Rethinking Ballpark

April 9, 2010 at 12:45 pm Leave a comment

I love my Dad.  He’s dependable, steady, hardworking, a great provider for his family, and uncomplaining.  It wasn’t until I could actual get a “visual” on him that it really made sense.  He’s a straight and narrow kind of guy, blinders on, nose to the grindstone, who forgets to look up sometimes and see what some other options might be.  I have learned from his regrets at not acting or taking a risk because of some internal should.   The house by the river where he first lived as a new father slipped through his fingers, and the hugging and kissing of his children that was too effusive was shut away until we had left home.  I hear his disappointment in himself, and even though I tell him how amazing it is that he learned that and changed has not seemed to soften that hurt.   I’m visiting him next month and wondering if he has more regrets in his life than joy.  I hope not.  What a terrible legacy to leave behind.

So here is the visual on my family.  My Dad is the straight line, just like the ones running down the middle of the road.  My first daughter is the jagged up down up down of a crazy day on Wall Street.  My second daughter is the wave, gently undulating, with highs and lows but without the thunder.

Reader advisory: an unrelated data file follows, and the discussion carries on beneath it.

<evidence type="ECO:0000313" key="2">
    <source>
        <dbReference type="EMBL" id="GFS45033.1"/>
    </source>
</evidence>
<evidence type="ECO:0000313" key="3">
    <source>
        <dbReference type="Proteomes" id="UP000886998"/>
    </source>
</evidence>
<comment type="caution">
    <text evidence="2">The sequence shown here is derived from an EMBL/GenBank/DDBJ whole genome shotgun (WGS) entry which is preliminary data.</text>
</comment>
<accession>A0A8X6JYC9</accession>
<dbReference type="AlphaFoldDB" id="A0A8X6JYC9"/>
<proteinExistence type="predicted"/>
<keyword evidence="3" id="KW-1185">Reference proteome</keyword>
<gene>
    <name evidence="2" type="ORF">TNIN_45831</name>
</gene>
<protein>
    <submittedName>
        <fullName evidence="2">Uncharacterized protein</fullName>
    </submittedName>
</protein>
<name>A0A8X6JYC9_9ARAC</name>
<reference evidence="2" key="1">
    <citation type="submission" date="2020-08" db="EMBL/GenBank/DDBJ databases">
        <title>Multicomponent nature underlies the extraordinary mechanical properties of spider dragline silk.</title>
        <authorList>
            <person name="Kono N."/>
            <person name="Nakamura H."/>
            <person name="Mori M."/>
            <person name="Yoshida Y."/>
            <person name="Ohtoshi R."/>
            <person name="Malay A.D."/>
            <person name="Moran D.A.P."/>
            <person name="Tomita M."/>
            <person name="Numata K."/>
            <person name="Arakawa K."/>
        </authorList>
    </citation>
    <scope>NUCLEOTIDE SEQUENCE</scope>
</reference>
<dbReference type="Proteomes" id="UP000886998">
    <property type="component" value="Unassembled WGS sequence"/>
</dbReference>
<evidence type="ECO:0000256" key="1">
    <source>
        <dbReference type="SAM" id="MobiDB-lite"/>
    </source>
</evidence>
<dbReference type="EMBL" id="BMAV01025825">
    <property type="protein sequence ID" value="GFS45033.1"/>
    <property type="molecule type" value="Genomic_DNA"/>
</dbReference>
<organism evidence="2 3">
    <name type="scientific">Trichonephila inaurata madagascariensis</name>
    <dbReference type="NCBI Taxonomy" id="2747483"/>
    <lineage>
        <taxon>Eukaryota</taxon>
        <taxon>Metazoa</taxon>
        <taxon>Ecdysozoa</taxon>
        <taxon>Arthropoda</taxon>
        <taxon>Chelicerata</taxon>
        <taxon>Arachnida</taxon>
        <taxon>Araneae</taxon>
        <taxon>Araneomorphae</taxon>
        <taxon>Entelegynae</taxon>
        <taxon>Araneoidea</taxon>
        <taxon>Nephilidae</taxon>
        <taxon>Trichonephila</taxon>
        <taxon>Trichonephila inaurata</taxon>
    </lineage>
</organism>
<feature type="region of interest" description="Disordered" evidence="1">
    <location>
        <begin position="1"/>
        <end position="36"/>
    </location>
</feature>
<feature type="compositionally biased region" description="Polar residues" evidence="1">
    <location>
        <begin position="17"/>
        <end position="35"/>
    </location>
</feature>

And me, I want to be a ball park.  I’m at home base with a wide V of options and opportunities open to me.  My home run can be anywhere from first base through third base and even off to the edge a little bit.  I am at the mid-point in my life, the year that I have lived just as long away from home as I did living at home.  I have passed the age where my mother died and I get to see my grandchildren.  I am happy and healthy and looking to transform my own regrets.  My business card will read “What next?”  and my goal is to take as many people along that  journey of self-discovery as I can, making sure each and every one has that chance to see an open field and be able to go where ever they want to follow that dream.

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Isn’t this beautiful? The Reluctant Success

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